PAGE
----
“The most powerful people in New York-not me, but the politicians and Senators-were portrayed in such an ugly way that Harvey didn’t think that it was right for the rest of the country to see New Yorkers portrayed that way,” said Mr. Zarem, his Southern drawl booming above the noise of the crowd. I don’t think it should’ve been held, but it’s fine now. I don’t know if there were other reasons; I was just taking Harvey at his word.”

At the after-party at Osteria del Circo on West 55th Street, The Transom caught up with the director, Mr. Algrant, whose credits include Sex and the City and who, with thick-framed glasses and a square face, looks the part of a Williamsburg theater buff.

Teaming up with writer Jon Robin Baitz ( The West Wing ), Mr. Algrant set to work on the story of Eli Wurman. Played by Al Pacino, Wurman is a washed-up publicist whom the film follows through 24 hours on the job as he haphazardly witnesses the murder of a has-been model and TV personality, Jilli Hopper (Téa Leoni).

“The character is based on me,” said Mr. Zarem, “but I’ve never been involved with a murder.”

After promising Jennifer Holiner, the bubbly brunette publicist for Mr. Pacino, not to talk about anything but the film, the actor took a few minutes out to talk to The Transom.

“Everybody who’s in this business knows about Bobby Zarem; he’s got that Southern charm,” said Mr. Pacino, his hair rumpled and disheveled. Seated in the back of the restaurant, Mr. Pacino leaned over the table.

“With all due respect to Bobby,” he said, “it’s not an autobiographical thing-it’s loosely based on where he comes from.

“There’s something about our culture now. We’ve changed,” Mr. Pacino continued, reflecting on his character in the movie. “Eli, in the old days, would’ve met with more cooperation. He’s not heard as much now. His rap isn’t as effective as it used to be. But he still can turn a phrase and attract people.”

“The public’s taste level has dropped considerably,” said Mr. Zarem. “I built toward the long run, and the stars had their eye on the long run. The kids today make so much so soon, they don’t have to think about the long run. I built up the people so if they got caught with a hooker, the public would say, ‘That’s boy’s play.’ They wouldn’t care. I love the kids today-don’t get me wrong-but I’d rather be their friend than work for them.”

“I don’t think publicists have changed at all. It’s the same job,” said Mr. Pacino. When asked what the world would be like without publicists, he turned on the charm as Ms. Holiner tapped his shoulder.

“We’d be talking for four days, not 10 minutes,” he said.

-Ronda Kaysen

Mistah Dillon, He Dead

In his film-directing debut, Matt Dillon, 39, set out to eradicate his frat-boy image by writing, directing and starring in City of Ghosts , about a con man who travels through Cambodia in search of his boss. “There were certain perceptions that people had of me, you know. ‘He’s dumb,’ or ‘He’s just got a pretty face,’ or ‘He’s a thug,’ or ‘He can only do one thing,’” Mr. Dillon has said before. “I’m not so concerned with that now. Longevity’s what it’s about.”

At the movie’s premiere at the Chelsea West Cinema on April 21, the house was packed with an unlikely group for a Hollywood event: members of the U.N. and Refugees International. Aside from Mr. Dillon himself, former ambassador to the U.N. Richard Holbrooke drew the most attention when he walked into the theater, and even Kevin Bacon-one of the few token Hollywood heartthrobs in the audience-was left sitting between two excited Refugees International staffers.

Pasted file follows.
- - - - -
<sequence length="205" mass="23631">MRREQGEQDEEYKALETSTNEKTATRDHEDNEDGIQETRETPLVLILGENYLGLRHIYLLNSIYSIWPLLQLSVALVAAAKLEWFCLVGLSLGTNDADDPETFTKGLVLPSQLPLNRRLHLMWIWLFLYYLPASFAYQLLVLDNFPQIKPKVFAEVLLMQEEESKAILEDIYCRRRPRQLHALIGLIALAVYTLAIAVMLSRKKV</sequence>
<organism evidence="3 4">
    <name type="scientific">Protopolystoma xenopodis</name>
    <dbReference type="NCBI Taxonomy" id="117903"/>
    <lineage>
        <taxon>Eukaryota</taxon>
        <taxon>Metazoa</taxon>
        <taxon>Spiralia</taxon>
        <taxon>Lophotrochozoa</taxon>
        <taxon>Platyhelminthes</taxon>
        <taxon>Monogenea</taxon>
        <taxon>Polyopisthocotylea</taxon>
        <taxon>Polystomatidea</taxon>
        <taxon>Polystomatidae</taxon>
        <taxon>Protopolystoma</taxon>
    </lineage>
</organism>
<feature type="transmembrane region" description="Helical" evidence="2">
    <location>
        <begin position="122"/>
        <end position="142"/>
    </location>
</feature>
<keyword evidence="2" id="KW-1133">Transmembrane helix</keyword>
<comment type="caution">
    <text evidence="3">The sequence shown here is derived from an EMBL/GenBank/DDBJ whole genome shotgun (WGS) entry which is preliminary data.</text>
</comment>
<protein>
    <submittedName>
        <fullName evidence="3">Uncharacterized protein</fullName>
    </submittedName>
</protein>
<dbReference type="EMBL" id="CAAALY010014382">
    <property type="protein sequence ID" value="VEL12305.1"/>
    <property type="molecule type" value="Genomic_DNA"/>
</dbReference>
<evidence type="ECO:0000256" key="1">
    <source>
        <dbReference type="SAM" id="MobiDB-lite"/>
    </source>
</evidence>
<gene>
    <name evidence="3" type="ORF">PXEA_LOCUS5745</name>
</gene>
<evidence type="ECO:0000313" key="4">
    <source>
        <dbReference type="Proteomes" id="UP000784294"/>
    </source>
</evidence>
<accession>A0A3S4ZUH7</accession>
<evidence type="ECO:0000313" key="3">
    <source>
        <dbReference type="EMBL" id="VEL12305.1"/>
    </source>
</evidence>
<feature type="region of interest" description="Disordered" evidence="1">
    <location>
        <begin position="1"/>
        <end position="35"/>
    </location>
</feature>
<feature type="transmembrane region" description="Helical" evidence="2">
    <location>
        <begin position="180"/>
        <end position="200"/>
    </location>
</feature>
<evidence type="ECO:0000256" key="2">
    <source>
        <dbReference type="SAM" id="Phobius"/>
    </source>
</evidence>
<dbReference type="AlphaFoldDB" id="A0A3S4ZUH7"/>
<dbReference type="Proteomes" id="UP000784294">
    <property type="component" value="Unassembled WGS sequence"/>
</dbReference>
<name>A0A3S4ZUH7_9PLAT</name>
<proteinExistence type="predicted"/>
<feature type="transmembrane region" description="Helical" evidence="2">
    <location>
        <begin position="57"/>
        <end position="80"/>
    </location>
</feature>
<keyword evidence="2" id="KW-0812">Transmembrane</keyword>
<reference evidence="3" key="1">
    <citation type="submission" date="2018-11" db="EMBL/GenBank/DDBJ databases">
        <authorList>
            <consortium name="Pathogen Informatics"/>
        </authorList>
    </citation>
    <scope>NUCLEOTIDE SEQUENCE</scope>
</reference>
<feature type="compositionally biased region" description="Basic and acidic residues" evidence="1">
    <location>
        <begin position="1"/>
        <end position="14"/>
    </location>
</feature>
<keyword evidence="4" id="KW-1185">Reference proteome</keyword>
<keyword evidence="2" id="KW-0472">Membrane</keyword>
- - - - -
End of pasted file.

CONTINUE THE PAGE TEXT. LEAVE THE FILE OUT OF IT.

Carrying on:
Mr. Dillon’s opening speech paid homage to the organization, especially a now-deceased volunteer named Yvette who inspired him. “I like to think she’s here tonight with us,” he said somberly.

He was in lighter spirits later on, at the crowded after-party at Man Ray. Even though the restaurant was filled with younger faces-Fisher Stevens, Mark Feuerstein and Federico Castelluccio-Mr. Dillon, dressed in a dignified black suit, was still ringing in his new image. While the scenes of bloody Cambodian prostitutes in City of Ghosts made a striking contrast to the image of Cameron Diaz’s semen-enhanced hairdo, Mr. Dillon isn’t expecting his audience to change. “I don’t really think so much about the audience when I’m making the film,” he said. “I think of the audience as observers of the film, but I don’t think of them as-I don’t know. That’s a marketing question, it seems like.”

Now, Mr. Dillon is “more interested in storytelling.” The only changes that concern him with his new venture are changes in the actual production. “It changes all the time,” he said of his movie, which took half a decade to conceive, create and produce. “You’re working on things, and it goes through different incarnations; it just changes as it goes along. I think that’s really a valuable part of making the movie-changes. When you see things that need changes to be made, then you do it.”

As a writer, director and actor, Mr. Dillon “had a real hand in it,” and a plan. “My game plan was to be really prepared as a director in pre-production, so when I was stepping on the set, I could be more focused as an actor,” he said. “If I hadn’t written it, it might have been more difficult. I think the thing that was really important was the preparation, so that made it easier.”

Now, after all his preparation-and with only days to go before the release of his movie, on April 25-he referred to his past roles as “other things … jobs that I was taking as an actor.” Before Mr. Dillon was swallowed up by a mob of adoring actresses and ambassadors, he mused on his nascent directorial experiences-which include having directed an episode of the HBO series Oz . “People say it’s like wearing two hats,” he said, “but I think it was like wearing one big hat.”

-Alexandra Wolfe